I’ve healed over 15,000 women from pelvic floor disorder, and I’m known as the top pelvic floor therapist in the country.
- “Prevalence and Trends of Symptomatic Pelvic Floor Disorders in US ….” https://www.ncbi.nlm.nih.gov/pmc/articles/PMC3970401/.
- “Project documents | Pelvic floor dysfunction: prevention and non ….” https://www.nice.org.uk/guidance/indevelopment/gid-ng10123/documents.
- “Stress Urinary Incontinence (SUI): Symptoms, Diagnosis ….” https://www.urologyhealth.org/urology-a-z/s/stress-urinary-incontinence-(sui).
- “Physiotherapy for women with stress urinary incontinence: a review ….” https://www.ncbi.nlm.nih.gov/pmc/articles/PMC4175265/.
- “Activation of Pelvic Floor Muscle During Ankle Posture Change on ….” 10 Oct. 2018, https://www.ncbi.nlm.nih.gov/pmc/articles/PMC6192454/.
- “The role of lumbopelvic posture in pelvic floor muscle … – PubMed.” 15 Sep. 2010, https://pubmed.ncbi.nlm.nih.gov/20833070/.
- “Sitting posture affects pelvic floor muscle activity in parous … – PubMed.” https://pubmed.ncbi.nlm.nih.gov/16942457/.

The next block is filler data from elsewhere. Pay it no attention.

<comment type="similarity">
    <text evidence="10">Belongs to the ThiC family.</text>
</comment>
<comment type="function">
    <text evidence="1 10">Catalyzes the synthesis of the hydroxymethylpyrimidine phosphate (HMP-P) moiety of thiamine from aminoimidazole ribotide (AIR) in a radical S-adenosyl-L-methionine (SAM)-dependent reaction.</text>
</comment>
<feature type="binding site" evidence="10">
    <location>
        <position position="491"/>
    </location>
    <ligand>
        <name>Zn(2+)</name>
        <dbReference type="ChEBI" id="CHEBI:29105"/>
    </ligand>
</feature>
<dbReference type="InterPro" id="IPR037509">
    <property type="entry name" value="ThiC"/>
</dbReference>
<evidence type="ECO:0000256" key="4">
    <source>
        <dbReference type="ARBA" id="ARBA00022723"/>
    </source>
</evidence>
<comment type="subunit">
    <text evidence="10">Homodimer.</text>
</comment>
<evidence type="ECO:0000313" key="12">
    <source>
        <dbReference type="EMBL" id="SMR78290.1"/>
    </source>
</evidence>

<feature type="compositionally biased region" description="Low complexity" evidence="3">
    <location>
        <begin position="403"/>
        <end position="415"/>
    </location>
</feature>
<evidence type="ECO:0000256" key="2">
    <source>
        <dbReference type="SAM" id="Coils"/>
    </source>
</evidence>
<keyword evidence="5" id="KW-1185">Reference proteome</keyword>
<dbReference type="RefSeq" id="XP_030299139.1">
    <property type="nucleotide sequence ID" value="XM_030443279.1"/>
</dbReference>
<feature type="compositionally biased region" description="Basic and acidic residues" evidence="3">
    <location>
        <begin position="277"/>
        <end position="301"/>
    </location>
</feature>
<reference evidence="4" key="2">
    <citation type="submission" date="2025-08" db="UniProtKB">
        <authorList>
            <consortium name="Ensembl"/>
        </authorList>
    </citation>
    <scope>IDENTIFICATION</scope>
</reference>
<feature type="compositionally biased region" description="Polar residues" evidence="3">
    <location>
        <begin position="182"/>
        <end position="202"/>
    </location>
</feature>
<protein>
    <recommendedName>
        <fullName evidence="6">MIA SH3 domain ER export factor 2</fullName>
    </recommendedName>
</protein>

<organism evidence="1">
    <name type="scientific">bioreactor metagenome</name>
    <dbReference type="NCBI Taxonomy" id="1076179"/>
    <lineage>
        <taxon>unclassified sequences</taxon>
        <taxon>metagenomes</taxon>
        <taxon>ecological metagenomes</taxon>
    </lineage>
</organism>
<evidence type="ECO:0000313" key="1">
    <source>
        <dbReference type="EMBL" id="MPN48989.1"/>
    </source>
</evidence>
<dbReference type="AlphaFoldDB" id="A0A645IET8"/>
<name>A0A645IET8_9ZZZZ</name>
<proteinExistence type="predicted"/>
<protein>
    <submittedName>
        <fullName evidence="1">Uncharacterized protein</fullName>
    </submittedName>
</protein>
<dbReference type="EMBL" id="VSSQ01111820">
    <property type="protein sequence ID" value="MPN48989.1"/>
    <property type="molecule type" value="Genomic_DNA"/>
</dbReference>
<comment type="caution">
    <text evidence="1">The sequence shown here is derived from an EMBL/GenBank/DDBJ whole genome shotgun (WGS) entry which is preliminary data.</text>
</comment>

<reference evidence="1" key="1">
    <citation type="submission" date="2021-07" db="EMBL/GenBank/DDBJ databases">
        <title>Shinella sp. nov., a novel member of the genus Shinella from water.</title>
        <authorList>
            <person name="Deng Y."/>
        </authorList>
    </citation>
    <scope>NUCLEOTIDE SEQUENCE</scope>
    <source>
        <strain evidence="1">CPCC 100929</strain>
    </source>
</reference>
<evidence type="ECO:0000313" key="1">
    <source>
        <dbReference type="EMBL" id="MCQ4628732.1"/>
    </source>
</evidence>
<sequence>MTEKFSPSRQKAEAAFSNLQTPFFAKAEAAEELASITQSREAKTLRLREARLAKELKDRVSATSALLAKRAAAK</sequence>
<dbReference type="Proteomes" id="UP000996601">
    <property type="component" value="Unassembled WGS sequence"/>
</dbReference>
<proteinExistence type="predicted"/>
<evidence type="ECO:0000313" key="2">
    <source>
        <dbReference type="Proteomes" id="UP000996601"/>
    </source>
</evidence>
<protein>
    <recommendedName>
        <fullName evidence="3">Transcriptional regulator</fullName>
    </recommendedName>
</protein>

- “[Stress Urinary Incontinence and Female Sexual … – PubMed.” 4 Nov. 2019, https://pubmed.ncbi.nlm.nih.gov/31703185/.
- “Pelvic Organ Prolapse Causes, Symptoms, and Treatments —.” https://www.pelvicorganprolapsesupport.org/pelvic-organ-prolapse-help-and-hope.
- “Lifetime Risk of Stress Incontinence or Pelvic Organ Prolapse Surgery.” https://www.ncbi.nlm.nih.gov/pmc/articles/PMC4174312/.
- “Urogynecologic Surgical Mesh Implants | FDA.” 16 Apr. 2019, https://www.fda.gov/medical-devices/implants-and-prosthetics/urogynecologic-surgical-mesh-implants.
- “The effect of pelvic floor training on sexual function of treated patients.” https://pubmed.ncbi.nlm.nih.gov/14530833/.
- “A strong pelvic floor is associated with higher rates of … – NCBI.” 21 May. 2015, https://www.ncbi.nlm.nih.gov/pmc/articles/PMC4573594/.
- “The Scientific Basis of Integrative Medicine – NCBI – NIH.” 13 Apr. 2005, https://www.ncbi.nlm.nih.gov/pmc/articles/PMC1142191/.